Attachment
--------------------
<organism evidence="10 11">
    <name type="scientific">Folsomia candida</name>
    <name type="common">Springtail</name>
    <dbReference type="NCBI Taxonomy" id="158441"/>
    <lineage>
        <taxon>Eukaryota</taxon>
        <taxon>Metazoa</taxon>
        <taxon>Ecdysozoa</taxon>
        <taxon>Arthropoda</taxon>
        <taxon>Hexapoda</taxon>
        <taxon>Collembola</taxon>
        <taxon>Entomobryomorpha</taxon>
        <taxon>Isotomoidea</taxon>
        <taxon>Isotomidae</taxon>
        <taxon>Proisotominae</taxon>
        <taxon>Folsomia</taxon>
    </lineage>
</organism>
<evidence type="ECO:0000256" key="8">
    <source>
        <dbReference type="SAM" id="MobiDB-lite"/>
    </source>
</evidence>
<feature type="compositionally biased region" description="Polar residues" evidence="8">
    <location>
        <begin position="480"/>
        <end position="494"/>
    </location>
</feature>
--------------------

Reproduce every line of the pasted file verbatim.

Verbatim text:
<organism evidence="10 11">
    <name type="scientific">Folsomia candida</name>
    <name type="common">Springtail</name>
    <dbReference type="NCBI Taxonomy" id="158441"/>
    <lineage>
        <taxon>Eukaryota</taxon>
        <taxon>Metazoa</taxon>
        <taxon>Ecdysozoa</taxon>
        <taxon>Arthropoda</taxon>
        <taxon>Hexapoda</taxon>
        <taxon>Collembola</taxon>
        <taxon>Entomobryomorpha</taxon>
        <taxon>Isotomoidea</taxon>
        <taxon>Isotomidae</taxon>
        <taxon>Proisotominae</taxon>
        <taxon>Folsomia</taxon>
    </lineage>
</organism>
<evidence type="ECO:0000256" key="8">
    <source>
        <dbReference type="SAM" id="MobiDB-lite"/>
    </source>
</evidence>
<feature type="compositionally biased region" description="Polar residues" evidence="8">
    <location>
        <begin position="480"/>
        <end position="494"/>
    </location>
</feature>